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I-80 and I-35 Bridge Report: How bad is that bridge you just crossed?


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3/12/2015
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Have you ever had the experience of driving under a bridge and while under it noticed spider cracking on the concrete supports? Or how about seeing bridge girders rusting with green paint peeling? Yikes me too!

My aunt Irene had a fear of crossing bridges while riding in a car. She would make my Uncle Leo stop so she could walk across. I am not sure how that changed anything about the bridge structure, but she thought it helped her to cross without the bridge collapsing from the weight of the car. No bridge ever did fall down from the weight of Leo's lemon yellow Cadillac.

In September of 1972 I enrolled in Wentworth Institute of Technology situated south of the Fenway on Huntington Avenue in Boston. I was seventeen and wanted to be an architect. In physics class they showed us an 8 mm film of the Tacoma Narrows Bridge Collapse which along with 8.6 million viewers you can watch by following this link. The bridge suffered a total collapse on Novermber 7, 1940. It would be another fourteen years and one day before I was born. But that day at Wentworth I stayed after class and watched this movie another five or more times. I thought it scary and awesome all at the same time. As the professor would explain, that same principle that made the bridge swing wider and wider, is the reason why soldiers break step when crossing a bridge in formation. It was all about cadence, momentum and energy. [After you watch the first video, stick around to watch the next YouTube clip and you can hear the sound of the winds that day as the bridge does its dance and finally collapses.

Watch the amazing "Gallopin' Gertie" November 7, 1940 film clip. 1940 Tacoma Narrows Bridge 
Slender, elegant and graceful, the Tacoma Narrows Bridge stretched like a steel ribbon across Puget Sound in 1940. The third longest suspension span in the world opened on July 1st. Only four months later, the great span's short life ended in disaster. "Galloping Gertie," collapsed in a windstorm on November 7,1940. 

Iowa has a lot bridges in need of repair and I have to wonder where the money will come from to pay for all those repairs. Perhaps Amazon will donate to the Iowa General Fund so you and I can be safe while crossing Iowa's rivers and streams. Yes? No? Today I am providing links to the reports for bridges in central Iowa and how they measure up to the DOT grading. Measuring Bridge Conditions Bridges are given a sufficiency rating as well as a Structurally Deficient or Functionally Obsolete classification. Sufficiency ratings indicate a bridge’s sufficiency to stay in service and help determine which bridges may need repair or replacement. Structurally Deficient (SD) refers to bridges needing significant maintenance, rehabilitation, or replacement, while Functionally Obsolete (FO) refers to bridges that no longer meet current design criteria, either because traffic volumes exceed what was anticipated or design standards have changed.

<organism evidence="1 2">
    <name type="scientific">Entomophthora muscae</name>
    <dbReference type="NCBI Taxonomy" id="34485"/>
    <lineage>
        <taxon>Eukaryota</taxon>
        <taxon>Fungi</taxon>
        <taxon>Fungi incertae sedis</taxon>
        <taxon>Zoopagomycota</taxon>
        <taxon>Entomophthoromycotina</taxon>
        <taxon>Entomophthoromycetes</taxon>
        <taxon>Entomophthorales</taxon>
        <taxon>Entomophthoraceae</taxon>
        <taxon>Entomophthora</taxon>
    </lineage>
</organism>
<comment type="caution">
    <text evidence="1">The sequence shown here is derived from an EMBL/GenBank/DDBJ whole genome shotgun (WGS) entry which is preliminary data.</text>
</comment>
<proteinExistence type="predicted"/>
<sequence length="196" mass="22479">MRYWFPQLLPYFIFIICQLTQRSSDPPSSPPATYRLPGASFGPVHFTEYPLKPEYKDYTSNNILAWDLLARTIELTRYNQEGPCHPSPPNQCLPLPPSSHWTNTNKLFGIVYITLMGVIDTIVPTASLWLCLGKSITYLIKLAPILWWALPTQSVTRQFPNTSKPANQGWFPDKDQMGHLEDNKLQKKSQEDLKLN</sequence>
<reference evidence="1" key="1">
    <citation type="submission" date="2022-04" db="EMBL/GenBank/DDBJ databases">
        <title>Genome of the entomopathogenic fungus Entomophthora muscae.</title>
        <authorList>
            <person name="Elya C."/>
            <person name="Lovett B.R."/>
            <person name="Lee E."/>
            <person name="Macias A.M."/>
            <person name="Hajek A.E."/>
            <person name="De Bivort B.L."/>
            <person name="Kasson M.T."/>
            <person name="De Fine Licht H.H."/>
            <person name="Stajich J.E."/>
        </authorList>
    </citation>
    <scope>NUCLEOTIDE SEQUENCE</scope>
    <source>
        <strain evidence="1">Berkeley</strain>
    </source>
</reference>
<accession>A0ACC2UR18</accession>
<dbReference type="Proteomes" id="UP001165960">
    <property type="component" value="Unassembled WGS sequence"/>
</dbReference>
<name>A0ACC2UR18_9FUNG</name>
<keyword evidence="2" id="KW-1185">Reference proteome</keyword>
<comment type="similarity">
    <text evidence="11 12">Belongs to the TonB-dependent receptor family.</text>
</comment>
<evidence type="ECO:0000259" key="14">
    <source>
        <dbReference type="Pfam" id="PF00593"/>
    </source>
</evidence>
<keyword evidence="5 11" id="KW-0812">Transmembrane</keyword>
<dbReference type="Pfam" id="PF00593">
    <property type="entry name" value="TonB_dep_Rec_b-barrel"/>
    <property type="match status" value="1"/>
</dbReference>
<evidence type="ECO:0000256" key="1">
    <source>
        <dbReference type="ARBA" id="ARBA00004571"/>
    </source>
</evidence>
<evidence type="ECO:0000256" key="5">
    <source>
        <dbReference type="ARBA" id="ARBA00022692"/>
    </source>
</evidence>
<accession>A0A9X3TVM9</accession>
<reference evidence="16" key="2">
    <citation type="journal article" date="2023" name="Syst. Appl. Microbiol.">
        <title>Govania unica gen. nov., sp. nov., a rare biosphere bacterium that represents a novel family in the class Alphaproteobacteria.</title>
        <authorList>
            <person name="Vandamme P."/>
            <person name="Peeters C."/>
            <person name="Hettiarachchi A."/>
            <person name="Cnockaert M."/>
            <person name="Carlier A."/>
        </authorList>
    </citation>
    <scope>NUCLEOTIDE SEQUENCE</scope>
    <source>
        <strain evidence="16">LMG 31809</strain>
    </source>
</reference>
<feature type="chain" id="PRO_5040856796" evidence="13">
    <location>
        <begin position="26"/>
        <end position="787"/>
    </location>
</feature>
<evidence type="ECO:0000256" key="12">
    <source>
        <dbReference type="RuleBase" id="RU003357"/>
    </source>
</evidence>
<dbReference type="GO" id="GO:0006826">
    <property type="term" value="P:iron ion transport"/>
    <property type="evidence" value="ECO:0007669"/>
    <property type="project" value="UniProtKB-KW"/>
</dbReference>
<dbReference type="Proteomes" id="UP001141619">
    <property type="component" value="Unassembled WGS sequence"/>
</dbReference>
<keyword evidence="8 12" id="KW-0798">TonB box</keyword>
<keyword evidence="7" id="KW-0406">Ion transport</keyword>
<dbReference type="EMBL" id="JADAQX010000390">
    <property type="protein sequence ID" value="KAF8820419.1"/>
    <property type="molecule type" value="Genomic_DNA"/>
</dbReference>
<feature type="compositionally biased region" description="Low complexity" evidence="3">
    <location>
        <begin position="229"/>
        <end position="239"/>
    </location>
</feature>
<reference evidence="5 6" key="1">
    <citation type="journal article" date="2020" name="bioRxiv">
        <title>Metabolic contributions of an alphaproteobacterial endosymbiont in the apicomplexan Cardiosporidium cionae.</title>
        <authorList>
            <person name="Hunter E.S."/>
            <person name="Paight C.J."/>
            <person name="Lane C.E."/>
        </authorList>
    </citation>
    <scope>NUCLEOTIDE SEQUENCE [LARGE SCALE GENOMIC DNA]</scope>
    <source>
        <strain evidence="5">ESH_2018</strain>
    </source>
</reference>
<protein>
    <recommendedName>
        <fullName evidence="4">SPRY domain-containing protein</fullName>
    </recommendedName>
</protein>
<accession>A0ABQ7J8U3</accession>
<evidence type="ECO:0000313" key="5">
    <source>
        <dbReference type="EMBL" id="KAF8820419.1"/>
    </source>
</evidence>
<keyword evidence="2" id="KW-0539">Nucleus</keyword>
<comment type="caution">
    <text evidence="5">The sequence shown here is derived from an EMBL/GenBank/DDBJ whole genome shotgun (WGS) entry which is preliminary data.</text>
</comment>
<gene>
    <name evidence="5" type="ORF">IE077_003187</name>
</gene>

Key Fact: The Iowa DOT classified 40 bridges as functionally obsolete.

If it were me living in rural Iowa with all that heavy farm machinery and with county budgets being what they are, I for one would want to know the rating for the bridges my kids school bus uses. I uploaded a new bridge report for central Iowa. Read the report in the Lombardi Law Firm Resources section of our website. How Bad is that Bridge you just crossed?

Report: Dozens of metro bridges deemed deficient

BY BUSINESS RECORD STAFF | @BusinessRecord

Forty-five of the 405 bridges in the Des Moines metropolitan area have been deemed "structurally deficient," according to a report released today by the Des Moines Area Metropolitan Planning Organization.

The "Quality of Our Bridges" report was created by the MPO after the organization analyzed data from the National Bridge Inventory.

The MPO's analysis of bridges found:

  • Forty-five are classified as "structurally deficient," a federal classification given to bridges that need significant maintenance, rehabilitation or replacement.
  • Sixty are classified as "functionally obsolete," a federal classification for bridges that no longer meet current design criteria, due to such factors as traffic volumes or lane widths.
  • Eighty-one are eligible for federal funding through the Highway Bridge Replacement and Rehabilitation Program due to their classification as either structurally deficient or functionally obsolete.

The report concludes that the region is on track to maintain current bridge conditions, a goal outlined in the long-range transportation plan, Mobilizing Tomorrow.



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